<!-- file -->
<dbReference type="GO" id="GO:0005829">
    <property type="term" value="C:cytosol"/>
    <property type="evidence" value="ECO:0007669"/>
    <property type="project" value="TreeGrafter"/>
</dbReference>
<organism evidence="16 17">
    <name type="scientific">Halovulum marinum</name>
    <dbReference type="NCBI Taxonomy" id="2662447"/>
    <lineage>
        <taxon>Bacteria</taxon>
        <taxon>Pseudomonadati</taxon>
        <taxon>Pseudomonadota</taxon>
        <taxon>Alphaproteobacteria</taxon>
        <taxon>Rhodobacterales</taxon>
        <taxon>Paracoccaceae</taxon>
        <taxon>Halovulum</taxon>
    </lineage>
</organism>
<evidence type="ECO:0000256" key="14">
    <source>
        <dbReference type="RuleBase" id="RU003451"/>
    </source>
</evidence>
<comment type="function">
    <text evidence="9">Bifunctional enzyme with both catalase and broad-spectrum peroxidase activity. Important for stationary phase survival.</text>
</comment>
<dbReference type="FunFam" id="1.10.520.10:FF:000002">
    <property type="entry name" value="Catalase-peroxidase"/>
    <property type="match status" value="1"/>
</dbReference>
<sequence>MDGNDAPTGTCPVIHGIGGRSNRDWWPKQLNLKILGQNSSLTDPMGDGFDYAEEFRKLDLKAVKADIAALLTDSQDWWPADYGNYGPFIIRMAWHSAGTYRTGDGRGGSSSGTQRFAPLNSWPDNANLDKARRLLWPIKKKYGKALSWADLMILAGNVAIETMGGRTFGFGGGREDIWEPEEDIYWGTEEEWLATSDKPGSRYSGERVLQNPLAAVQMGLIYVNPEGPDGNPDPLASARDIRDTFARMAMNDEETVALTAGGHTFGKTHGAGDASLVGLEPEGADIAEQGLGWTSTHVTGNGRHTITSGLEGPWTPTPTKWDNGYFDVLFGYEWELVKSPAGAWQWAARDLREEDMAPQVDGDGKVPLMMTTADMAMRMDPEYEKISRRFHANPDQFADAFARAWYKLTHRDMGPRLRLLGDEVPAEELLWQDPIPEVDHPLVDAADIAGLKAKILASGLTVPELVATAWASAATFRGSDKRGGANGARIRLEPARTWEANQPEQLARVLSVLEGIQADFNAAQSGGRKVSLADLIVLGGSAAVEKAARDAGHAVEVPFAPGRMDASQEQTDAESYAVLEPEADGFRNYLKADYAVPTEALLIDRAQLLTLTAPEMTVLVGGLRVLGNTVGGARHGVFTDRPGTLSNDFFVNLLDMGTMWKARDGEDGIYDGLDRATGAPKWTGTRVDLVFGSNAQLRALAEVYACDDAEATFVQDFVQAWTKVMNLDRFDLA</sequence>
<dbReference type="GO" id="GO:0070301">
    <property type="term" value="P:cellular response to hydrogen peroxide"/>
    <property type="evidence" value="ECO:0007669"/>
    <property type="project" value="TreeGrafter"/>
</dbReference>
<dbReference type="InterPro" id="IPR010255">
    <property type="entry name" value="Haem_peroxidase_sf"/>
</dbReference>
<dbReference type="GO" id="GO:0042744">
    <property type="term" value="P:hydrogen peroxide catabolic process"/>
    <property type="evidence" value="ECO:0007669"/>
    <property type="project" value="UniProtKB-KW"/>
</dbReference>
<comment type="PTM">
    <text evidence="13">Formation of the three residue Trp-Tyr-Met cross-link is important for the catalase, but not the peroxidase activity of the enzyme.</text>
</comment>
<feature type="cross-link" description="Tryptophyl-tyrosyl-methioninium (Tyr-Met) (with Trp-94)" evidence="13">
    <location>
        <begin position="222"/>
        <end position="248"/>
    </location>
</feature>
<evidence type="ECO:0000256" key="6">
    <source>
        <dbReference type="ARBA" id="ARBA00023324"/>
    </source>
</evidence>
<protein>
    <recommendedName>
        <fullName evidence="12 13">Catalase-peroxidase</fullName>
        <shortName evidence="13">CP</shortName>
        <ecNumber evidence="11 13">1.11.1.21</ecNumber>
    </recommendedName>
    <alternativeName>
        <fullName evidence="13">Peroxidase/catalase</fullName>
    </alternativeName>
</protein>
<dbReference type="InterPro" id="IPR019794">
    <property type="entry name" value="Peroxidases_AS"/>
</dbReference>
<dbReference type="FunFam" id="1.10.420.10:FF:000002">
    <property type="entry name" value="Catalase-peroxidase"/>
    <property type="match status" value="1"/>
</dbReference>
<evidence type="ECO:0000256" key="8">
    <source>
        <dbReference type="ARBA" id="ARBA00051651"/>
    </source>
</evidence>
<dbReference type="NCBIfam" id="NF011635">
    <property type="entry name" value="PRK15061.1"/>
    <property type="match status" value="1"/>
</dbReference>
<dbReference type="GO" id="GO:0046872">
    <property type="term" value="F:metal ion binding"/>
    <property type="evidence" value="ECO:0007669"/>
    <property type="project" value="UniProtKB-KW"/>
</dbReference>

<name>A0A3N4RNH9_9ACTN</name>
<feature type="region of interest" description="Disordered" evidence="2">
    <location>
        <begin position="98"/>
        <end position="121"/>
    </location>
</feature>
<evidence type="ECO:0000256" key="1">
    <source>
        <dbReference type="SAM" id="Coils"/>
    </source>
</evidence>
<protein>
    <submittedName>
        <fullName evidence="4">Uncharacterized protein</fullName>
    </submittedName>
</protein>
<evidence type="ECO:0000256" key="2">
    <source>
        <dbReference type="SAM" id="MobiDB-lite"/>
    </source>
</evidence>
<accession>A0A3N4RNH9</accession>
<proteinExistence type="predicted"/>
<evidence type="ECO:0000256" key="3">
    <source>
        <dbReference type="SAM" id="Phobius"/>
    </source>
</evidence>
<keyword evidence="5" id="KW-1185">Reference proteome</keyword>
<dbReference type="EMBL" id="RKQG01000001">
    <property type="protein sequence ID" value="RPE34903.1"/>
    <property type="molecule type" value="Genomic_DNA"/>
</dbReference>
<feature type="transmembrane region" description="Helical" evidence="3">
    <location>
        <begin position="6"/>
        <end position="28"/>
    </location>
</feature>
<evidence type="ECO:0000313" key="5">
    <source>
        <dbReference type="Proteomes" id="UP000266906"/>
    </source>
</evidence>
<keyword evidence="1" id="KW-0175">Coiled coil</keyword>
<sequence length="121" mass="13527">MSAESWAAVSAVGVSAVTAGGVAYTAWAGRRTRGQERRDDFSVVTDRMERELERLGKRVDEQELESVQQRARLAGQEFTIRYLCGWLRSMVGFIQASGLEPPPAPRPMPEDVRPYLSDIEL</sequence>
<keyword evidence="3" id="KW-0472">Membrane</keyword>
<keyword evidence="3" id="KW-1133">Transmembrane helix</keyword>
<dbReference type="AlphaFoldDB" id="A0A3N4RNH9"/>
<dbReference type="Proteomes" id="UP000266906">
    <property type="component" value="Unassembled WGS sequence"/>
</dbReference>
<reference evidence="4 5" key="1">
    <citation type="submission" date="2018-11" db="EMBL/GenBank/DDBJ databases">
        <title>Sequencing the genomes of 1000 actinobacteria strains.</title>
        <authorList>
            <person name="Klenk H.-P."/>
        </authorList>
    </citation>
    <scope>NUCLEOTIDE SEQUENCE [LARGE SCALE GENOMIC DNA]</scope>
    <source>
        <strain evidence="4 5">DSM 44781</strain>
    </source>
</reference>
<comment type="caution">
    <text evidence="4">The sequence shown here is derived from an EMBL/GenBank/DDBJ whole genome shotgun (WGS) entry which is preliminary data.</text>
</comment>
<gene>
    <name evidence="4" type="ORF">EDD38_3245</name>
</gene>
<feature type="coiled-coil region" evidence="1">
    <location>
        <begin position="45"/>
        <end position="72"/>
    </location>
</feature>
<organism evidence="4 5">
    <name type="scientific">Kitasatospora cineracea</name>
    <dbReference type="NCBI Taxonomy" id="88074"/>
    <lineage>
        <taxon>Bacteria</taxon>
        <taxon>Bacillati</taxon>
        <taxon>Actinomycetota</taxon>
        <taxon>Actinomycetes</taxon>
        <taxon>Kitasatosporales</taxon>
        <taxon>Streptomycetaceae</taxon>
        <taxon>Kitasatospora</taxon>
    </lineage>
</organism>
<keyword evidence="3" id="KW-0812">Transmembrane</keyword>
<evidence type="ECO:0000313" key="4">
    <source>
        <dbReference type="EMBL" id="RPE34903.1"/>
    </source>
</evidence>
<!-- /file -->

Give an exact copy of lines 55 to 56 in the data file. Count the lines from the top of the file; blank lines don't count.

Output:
    <source>
        <dbReference type="ARBA" id="ARBA00023324"/>